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ABARES tell us what we know USDA surprise

ABARES tell us what we know USDA surprise

The Australian Bureau of Agricultural Resource Economics and Sciences (ABARES) made an interesting move this week, warning of crop downgrades.  Meanwhile the United States Department of Agriculture (USDA) made their monthly predictions.

ABARES don’t often flag what they are going to say in their reports, but this yesterday they put out a release telling us what we already know.  Growing conditions have not been great in NSW, and there is likely to be some yield downgrades, but they also noted that recent rain may have saved some crops in the Riverina and Central cropping zones.

This news was picked up in international markets, but like here, it has been widely reported and didn’t have much impact on markets.

The World Agricultural Supply and Demand Estimates (WASDE) from the USDA did move the market however.  Figure 1 shows the changes from September, with the headline figures being the downgrade in Oilseed stocks, and the upgrade in wheat stocks.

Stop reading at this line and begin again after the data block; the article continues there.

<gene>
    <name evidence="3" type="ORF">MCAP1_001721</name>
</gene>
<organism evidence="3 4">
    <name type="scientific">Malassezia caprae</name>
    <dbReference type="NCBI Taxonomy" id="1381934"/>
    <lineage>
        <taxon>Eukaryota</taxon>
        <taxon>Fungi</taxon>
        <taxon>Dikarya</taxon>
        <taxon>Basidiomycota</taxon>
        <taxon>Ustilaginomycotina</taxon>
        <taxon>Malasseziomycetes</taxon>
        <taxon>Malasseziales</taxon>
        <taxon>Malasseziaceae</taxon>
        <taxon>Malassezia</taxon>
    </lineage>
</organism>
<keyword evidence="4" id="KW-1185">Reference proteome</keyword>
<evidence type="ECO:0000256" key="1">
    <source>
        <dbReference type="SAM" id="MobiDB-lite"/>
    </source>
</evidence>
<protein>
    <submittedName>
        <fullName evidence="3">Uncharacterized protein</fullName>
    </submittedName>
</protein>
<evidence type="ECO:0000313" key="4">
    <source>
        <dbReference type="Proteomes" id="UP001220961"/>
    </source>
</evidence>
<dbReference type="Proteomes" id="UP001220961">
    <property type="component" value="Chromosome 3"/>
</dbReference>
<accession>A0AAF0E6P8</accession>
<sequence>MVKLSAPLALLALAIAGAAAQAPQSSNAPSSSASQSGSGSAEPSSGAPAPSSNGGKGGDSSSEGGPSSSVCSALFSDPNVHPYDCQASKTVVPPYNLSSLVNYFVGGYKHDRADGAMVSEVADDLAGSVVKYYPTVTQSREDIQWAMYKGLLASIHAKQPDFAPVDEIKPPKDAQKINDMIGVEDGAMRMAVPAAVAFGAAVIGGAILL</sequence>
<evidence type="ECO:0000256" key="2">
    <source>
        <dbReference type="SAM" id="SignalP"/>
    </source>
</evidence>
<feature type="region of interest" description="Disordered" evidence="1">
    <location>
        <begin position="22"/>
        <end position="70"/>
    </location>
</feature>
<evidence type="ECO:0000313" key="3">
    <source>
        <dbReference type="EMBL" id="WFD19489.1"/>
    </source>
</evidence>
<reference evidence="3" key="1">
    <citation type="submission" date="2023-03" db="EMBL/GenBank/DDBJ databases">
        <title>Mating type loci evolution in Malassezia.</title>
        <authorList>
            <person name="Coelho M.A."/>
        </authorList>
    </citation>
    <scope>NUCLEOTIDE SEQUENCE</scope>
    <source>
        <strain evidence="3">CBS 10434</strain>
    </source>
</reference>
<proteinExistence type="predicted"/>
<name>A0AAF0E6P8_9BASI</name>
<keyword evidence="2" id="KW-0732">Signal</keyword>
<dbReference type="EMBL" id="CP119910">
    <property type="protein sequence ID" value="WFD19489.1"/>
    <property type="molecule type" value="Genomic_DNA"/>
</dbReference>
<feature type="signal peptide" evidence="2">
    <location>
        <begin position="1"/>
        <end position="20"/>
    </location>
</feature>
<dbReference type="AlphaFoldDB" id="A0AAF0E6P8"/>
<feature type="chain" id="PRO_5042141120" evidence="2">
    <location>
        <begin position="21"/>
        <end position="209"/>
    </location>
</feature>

The USDA predicted lower yields for soybean crops being harvested now, and this wiped half a million tonnes off US production.  The market was expecting an increase, and the report saw soybean prices jump 2.4% higher.  Unfortunately for Australian growers this didn’t really translate into higher prices, with ICE Canola up just $2 to $CA502.6/t for January 18.

Global wheat production was lifted 5.3mmt thanks to improving production in the EU and India.  The USDA did downgrade the Australian crop by 1mmt to 21.5mmt.  Figure 2 shows we are still well and truly on track for a record carryout for 17/18.

The week ahead

Wheat prices in Chicago lost a few cents last night, but the AUD was up so swaps will be a bit weaker today.  Domestic basis is driving most of the change in price at the moment, and recent rain has seen it weaken, especially in southern states.  Sellers will obviously be more confident of production now.

Historically October marks the seasonal low for corn and soybean prices, so we might find some support for international markets over the coming months, translating into better prices here.